From education to employment

Train to Gain brings benefits but suffers a lack of demand, says Ofsted

The Train to Gain programme is successfully motivating employees in the workplace, and giving them the opportunity to gain nationally recognised qualifications, according to a new Ofsted report. However, The impact of Train to Gain on skills in employment, published yesterday, noted that employers have been slow to take advantage of funding. Ofsted also warned that some employees aren’t always gaining the skills development they need.

Christine Gilbert, Her Majesty’s Chief Inspector, said: "It’s encouraging that Train to Gain is addressing the skills shortage, while also helping employers respond to increasing national and international competition. For many employees, this is the first opportunity they have had to gain a qualification since leaving school.

"However, there is scope for further development of the programme to ensure it meets some key challenges. Not enough employers are approaching providers to receive training, while some employees aren’t benefiting from the practical, higher level vocational skills, or skills for life such as numeracy and literacy, that are crucial for their career development."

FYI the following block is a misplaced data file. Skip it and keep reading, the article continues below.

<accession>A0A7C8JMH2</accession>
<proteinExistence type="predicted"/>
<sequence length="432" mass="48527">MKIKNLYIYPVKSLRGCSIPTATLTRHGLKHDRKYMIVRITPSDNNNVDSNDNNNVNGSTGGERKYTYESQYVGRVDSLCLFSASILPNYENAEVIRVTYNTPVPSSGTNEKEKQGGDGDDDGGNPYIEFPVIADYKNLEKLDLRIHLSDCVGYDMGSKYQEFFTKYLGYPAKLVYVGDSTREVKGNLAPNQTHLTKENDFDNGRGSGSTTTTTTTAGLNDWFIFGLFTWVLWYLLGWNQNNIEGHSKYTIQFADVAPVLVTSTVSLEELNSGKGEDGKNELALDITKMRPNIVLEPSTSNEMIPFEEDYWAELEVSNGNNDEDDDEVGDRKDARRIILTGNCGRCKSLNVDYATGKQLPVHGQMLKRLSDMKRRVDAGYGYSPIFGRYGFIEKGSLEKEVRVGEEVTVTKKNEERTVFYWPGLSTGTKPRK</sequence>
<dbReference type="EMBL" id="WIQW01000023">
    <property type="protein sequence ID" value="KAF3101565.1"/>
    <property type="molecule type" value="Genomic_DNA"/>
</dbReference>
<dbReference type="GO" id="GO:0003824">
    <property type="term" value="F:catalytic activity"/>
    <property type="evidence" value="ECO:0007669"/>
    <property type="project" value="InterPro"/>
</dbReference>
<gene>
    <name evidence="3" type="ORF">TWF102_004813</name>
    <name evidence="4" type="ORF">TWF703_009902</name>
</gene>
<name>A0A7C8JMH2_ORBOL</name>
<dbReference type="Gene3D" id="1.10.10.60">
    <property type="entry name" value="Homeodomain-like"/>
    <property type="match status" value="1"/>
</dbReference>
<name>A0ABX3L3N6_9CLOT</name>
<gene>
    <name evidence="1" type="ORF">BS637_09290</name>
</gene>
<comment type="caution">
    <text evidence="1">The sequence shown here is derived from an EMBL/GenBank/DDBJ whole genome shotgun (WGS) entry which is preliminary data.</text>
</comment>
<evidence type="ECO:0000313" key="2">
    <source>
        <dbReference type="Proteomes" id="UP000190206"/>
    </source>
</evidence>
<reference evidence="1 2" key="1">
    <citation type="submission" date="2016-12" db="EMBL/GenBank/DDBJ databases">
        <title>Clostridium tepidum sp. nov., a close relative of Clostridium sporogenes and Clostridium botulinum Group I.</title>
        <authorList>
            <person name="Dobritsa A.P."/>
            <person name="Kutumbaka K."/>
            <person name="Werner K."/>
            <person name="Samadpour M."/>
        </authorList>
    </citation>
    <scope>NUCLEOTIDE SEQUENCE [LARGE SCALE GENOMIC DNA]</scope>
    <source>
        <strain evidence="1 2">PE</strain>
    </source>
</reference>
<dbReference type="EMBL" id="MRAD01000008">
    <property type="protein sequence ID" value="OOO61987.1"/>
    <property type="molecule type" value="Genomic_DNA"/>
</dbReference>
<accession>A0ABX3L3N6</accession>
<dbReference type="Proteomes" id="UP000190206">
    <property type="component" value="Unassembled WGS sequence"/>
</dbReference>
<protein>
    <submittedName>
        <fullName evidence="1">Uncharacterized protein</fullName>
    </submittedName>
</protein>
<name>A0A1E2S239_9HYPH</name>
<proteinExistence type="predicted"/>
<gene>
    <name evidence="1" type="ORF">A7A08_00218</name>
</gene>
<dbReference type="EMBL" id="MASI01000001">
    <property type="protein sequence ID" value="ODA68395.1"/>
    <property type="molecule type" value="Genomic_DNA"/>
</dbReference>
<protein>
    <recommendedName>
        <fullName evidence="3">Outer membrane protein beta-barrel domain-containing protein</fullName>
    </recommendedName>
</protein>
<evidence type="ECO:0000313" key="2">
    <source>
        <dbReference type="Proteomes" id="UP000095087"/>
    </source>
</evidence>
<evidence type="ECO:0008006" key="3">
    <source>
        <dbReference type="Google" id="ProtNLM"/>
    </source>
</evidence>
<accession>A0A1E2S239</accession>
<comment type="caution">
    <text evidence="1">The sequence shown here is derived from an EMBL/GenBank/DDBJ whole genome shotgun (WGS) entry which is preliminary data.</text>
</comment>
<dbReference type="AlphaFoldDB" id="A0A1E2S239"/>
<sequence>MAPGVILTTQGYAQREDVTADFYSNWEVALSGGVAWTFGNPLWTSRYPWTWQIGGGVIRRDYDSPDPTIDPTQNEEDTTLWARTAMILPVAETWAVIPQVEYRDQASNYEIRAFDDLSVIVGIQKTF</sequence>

The report evaluated training given to more than 13,000 employees, and inspectors found that participants made gains in their knowledge and self-confidence at work, while many employers reported improvements in work practice and staff retention. Despite most employers being very pleased with the training and assessment their staff received through the programme, it has not resulted in an increased employer demand for training.

The survey found that in some cases, especially in areas such as construction and care, employers see the programme as a way of “badging” employees to meet legislative or health and safety requirements, rather than developing the skills they already have. Employees with literacy and numeracy needs were found to rarely receive training or encouraged to improve their skills. For many private training providers, a lack of resources or specialist staff was to blame for the reluctance of employers to broach a lack of these skills with their staff.

Ofsted believe the Department for Innovation, Universities and Skills (DIUS) should revisit the policy and framework design to enable providers to offer programmes leading to higher level technical skills, knowledge and understanding. The organisation wants the DIUS to explore other mechanisms for providing incentives to employers in order to drive employer demand for training.

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